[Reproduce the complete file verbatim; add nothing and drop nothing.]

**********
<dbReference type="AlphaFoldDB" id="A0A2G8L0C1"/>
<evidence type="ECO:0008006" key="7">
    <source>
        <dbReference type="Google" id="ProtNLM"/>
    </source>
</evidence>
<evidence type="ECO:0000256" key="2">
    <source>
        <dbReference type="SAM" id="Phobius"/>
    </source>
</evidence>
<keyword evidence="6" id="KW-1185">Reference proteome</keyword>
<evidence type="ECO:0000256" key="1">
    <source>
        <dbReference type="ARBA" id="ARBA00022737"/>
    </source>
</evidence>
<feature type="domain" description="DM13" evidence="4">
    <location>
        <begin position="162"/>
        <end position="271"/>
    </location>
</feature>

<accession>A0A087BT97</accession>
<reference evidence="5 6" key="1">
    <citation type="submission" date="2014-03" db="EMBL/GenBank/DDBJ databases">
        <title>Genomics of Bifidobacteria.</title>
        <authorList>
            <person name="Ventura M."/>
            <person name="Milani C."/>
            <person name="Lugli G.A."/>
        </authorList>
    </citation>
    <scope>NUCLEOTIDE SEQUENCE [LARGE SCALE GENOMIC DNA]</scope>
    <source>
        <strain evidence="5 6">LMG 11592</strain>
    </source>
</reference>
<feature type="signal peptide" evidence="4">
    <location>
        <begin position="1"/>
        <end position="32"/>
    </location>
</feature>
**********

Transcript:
<dbReference type="AlphaFoldDB" id="A0A2G8L0C1"/>
<evidence type="ECO:0008006" key="7">
    <source>
        <dbReference type="Google" id="ProtNLM"/>
    </source>
</evidence>
<evidence type="ECO:0000256" key="2">
    <source>
        <dbReference type="SAM" id="Phobius"/>
    </source>
</evidence>
<keyword evidence="6" id="KW-1185">Reference proteome</keyword>
<evidence type="ECO:0000256" key="1">
    <source>
        <dbReference type="ARBA" id="ARBA00022737"/>
    </source>
</evidence>
<feature type="domain" description="DM13" evidence="4">
    <location>
        <begin position="162"/>
        <end position="271"/>
    </location>
</feature>

<accession>A0A087BT97</accession>
<reference evidence="5 6" key="1">
    <citation type="submission" date="2014-03" db="EMBL/GenBank/DDBJ databases">
        <title>Genomics of Bifidobacteria.</title>
        <authorList>
            <person name="Ventura M."/>
            <person name="Milani C."/>
            <person name="Lugli G.A."/>
        </authorList>
    </citation>
    <scope>NUCLEOTIDE SEQUENCE [LARGE SCALE GENOMIC DNA]</scope>
    <source>
        <strain evidence="5 6">LMG 11592</strain>
    </source>
</reference>
<feature type="signal peptide" evidence="4">
    <location>
        <begin position="1"/>
        <end position="32"/>
    </location>
</feature>